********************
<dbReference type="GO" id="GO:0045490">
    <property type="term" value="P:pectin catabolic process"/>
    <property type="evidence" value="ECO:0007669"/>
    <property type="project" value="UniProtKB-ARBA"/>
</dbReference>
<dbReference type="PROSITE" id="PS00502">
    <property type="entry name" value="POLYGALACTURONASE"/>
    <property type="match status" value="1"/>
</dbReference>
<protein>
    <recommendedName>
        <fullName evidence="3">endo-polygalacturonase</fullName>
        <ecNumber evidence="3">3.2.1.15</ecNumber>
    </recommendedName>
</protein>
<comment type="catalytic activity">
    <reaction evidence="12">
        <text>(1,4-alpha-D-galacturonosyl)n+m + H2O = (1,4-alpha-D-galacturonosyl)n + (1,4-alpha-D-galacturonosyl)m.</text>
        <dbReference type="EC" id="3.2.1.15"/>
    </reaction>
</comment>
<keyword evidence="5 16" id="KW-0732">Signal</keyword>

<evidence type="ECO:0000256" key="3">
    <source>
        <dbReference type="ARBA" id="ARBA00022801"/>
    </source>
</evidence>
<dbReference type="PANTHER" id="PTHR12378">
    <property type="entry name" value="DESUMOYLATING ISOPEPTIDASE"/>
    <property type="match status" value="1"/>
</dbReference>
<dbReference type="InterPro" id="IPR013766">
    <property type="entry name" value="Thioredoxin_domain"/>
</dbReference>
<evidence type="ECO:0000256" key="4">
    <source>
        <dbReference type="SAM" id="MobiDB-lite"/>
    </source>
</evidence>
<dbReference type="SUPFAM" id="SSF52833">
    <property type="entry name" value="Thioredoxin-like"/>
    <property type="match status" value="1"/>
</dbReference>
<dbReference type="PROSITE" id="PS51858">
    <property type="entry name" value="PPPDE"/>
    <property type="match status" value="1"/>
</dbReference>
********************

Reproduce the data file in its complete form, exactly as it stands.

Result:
<dbReference type="GO" id="GO:0045490">
    <property type="term" value="P:pectin catabolic process"/>
    <property type="evidence" value="ECO:0007669"/>
    <property type="project" value="UniProtKB-ARBA"/>
</dbReference>
<dbReference type="PROSITE" id="PS00502">
    <property type="entry name" value="POLYGALACTURONASE"/>
    <property type="match status" value="1"/>
</dbReference>
<protein>
    <recommendedName>
        <fullName evidence="3">endo-polygalacturonase</fullName>
        <ecNumber evidence="3">3.2.1.15</ecNumber>
    </recommendedName>
</protein>
<comment type="catalytic activity">
    <reaction evidence="12">
        <text>(1,4-alpha-D-galacturonosyl)n+m + H2O = (1,4-alpha-D-galacturonosyl)n + (1,4-alpha-D-galacturonosyl)m.</text>
        <dbReference type="EC" id="3.2.1.15"/>
    </reaction>
</comment>
<keyword evidence="5 16" id="KW-0732">Signal</keyword>

<evidence type="ECO:0000256" key="3">
    <source>
        <dbReference type="ARBA" id="ARBA00022801"/>
    </source>
</evidence>
<dbReference type="PANTHER" id="PTHR12378">
    <property type="entry name" value="DESUMOYLATING ISOPEPTIDASE"/>
    <property type="match status" value="1"/>
</dbReference>
<dbReference type="InterPro" id="IPR013766">
    <property type="entry name" value="Thioredoxin_domain"/>
</dbReference>
<evidence type="ECO:0000256" key="4">
    <source>
        <dbReference type="SAM" id="MobiDB-lite"/>
    </source>
</evidence>
<dbReference type="SUPFAM" id="SSF52833">
    <property type="entry name" value="Thioredoxin-like"/>
    <property type="match status" value="1"/>
</dbReference>
<dbReference type="PROSITE" id="PS51858">
    <property type="entry name" value="PPPDE"/>
    <property type="match status" value="1"/>
</dbReference>